A cross far too many stretches of our movie-going lives, we see movie after movie without seeing one that really moves. At once stealthy and breathlessly paced, The Social Network scoots at a fabulous clip, depicting how its version of Facebook founder Mark Zuckerberg made his billions, and, according to various allegations and two key depositions, whom Zuckerberg aced out of those billions, while following his digital yellow brick road. Is director David Fincher’s film the stuff of greatness? Not quite. But the picture is very, very good.
Fincher and screenwriter Aaron Sorkin do not, at first, appear to be a match made in heaven. Sorkin is relentlessly verbal, Fincher fastidiously pictorial. The meticulous, sinister mise-en-scene Fincher brought to Seven, Fight Club and Zodiac informs the atmosphere here, albeit in a subtler way. (The musical score by Trent Reznor and Atticus Ross insinuates on the sly, making Zuckerberg’s ambition the stuff of emptiness looking for fulfillment.) The worlds we see on screen, primarily Harvard University a few years ago and the sweaty, sunny dot.com Palo Alto, Calif. landscape a little more recently, feel — deliberately — as remote and exotic as anything in Fincher’s The Curious Case of Benjamin Button.
The movie begins with a nine-minute doozy of a scene, a one-act play, really, set in a noisy Cambridge, Mass., bar. The boy-man destined to create Facebook is about to get dumped. Harvard undergrad Zuckerberg, played as an exquisitely ambiguous riddle by Jesse Eisenberg, sits across a table from his girlfriend (Rooney Mara). The motormouth we hear in action, as Mark patronizes her non-Harvard self, bears out her characterization of him as “exhausting.” The scene ends with her delivery of the thesis line: “You’re probably going to be a very successful computer person.” Then she calls him an a-hole. The note is struck; the film’s challenge, met with impressive confidence and very few audience concessions, is to make the central figure interesting without falling prey to cheap plays for our sympathy.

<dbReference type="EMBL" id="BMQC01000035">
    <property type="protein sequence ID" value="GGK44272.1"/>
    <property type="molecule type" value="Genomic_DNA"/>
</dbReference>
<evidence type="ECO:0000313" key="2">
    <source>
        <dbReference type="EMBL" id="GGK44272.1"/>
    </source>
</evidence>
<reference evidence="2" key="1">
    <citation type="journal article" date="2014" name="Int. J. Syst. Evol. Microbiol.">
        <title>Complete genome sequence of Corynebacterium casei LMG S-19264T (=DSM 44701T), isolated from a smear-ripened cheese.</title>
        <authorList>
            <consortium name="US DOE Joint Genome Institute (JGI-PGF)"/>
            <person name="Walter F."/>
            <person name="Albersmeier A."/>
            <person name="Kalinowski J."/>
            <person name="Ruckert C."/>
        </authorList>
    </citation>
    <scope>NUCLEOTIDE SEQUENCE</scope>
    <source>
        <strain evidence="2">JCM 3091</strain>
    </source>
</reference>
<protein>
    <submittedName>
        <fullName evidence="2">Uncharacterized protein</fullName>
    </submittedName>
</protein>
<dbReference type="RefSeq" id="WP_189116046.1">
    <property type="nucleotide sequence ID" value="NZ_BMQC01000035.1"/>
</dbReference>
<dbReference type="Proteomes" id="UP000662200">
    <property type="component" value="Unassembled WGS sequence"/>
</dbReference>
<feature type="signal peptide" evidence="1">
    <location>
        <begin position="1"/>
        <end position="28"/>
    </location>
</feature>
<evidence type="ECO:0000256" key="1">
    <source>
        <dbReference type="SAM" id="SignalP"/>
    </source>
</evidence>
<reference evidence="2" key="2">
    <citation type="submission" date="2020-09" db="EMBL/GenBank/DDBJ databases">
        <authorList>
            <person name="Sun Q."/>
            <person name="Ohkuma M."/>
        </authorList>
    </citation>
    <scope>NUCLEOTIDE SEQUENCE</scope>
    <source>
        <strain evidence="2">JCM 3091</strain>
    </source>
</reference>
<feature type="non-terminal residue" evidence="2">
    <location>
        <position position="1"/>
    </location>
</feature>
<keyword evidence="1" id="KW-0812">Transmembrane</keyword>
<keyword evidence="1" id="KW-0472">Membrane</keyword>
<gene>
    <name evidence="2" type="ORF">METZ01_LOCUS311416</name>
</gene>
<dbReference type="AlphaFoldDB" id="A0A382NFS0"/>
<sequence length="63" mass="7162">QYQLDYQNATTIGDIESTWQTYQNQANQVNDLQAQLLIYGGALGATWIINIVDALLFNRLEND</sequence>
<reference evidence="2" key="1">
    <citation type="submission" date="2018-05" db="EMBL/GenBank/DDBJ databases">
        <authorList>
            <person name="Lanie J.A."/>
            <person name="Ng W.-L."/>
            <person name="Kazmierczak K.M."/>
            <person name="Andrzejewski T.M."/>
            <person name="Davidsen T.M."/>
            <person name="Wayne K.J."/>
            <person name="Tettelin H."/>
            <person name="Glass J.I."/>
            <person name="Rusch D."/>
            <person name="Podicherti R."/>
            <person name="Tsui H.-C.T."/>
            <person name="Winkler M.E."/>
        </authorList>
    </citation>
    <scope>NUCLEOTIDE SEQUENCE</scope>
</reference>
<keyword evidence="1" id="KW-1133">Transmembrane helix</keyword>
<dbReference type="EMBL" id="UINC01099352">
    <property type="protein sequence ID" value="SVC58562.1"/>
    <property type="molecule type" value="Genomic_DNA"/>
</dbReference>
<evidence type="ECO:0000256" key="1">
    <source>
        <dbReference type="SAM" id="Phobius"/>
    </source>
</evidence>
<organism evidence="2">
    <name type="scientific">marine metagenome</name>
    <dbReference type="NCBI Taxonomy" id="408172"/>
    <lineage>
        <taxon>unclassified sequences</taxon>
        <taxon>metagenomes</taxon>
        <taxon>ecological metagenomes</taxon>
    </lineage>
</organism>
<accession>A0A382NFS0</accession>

Is director David Fincher’s film the stuff of greatness? Not quite. But the picture is very, very good.
That night, drunk, Zuckerberg blogs about his ex, and in short order he hacks into the university’s system to download female students’ pictures as part of a “Who’s hot? Who’s not?” voting game. Zuckerberg’s techno-acumen assured, he’s asked by the identical twins and future Olympic rowers Tyler and Cameron Winklevoss (Armie Hammer playing both parts) to help create a Harvard-focused social networking site. On the downlow, Zuckerberg takes his mad programming skills elsewhere and, with financial help from Zuckerberg’s classmate Eduardo (Andrew Garfield, the film’s sympathetic conscience) something called “thefacebook” is born. The first scene’s prophecy becomes truth. Did Zuckerberg steal someone else’s idea? His line on that, in one deposition scene: “They came to me with an idea; I had a better one.”
Justin Timberlake portrays Napster co-founder Sean Parker, who gets in on the Facebook action and entices Zuckerberg with promises of billions, not to mention women, wine, song and drugs (though Zuckerberg’s more or less disinterested in all that; he lives to code). Timberlake is excellent at these sorts of bad boys. As good as Eisenberg and Garfield are, Timberlake is likely to attract the most attention. He is Zuckerberg’s siren, the father figure (not much older than Zuckerberg) who crows, “Private behavior is a relic of a time gone by!” in between cocaine-induced flights of paranoia.
Does the film play fast and loose with the facts? Yes. Most biopics do, and this isn’t even a conventional biopic. And that’s why it feels like something different. Its tone is rueful, skeptical, bittersweet. Sorkin’s facility with dialogue prevents the portentous visual quality from sitting on everything too heavily. Shot on digital video, the movie’s beautiful, as lighted in shadowy, oak-paneled tones by cinematographer Jeff Cronenweth, but Harvard looks terrifyingly insular — like Hogwarts without the camaraderie.
Sorkin’s script owes a debt to his (unproduced) screenplay “The Farnsworth Invention,” which he later adapted for the stage. In that piece, a tantalizing new development in communications technology — television — becomes a battle for supremacy between a man with an idea, and a man with an idea of how to exploit it. Right down to its deft and multiple storytelling viewpoints, The Social Network works much the same ground. The people here aren’t larger than life; they’re so consumed by the project, and the speed at which it takes off, they become its servants, even as the money rolls in and the friendships run aground.
“People talk about Mark’s borderline Asperger’s, his horrific PR style, but I think that Facebook required someone with those kind of limited social skills,” Fincher has said. That’s the easy paradox of The Social Network: Antisocial geek creates globally popular social networking site, appealing to both social and antisocial types alike. One choice Sorkin line stays with me. “We lived on farms; then we lived in cities; and now we’re going to live on the Internet.” Gleeful overstatement, phrased just so. The movies were made for that sort of talk, and an unlikely marriage of directorial and writerly sensibilities has produced one of the most stimulating films of the year.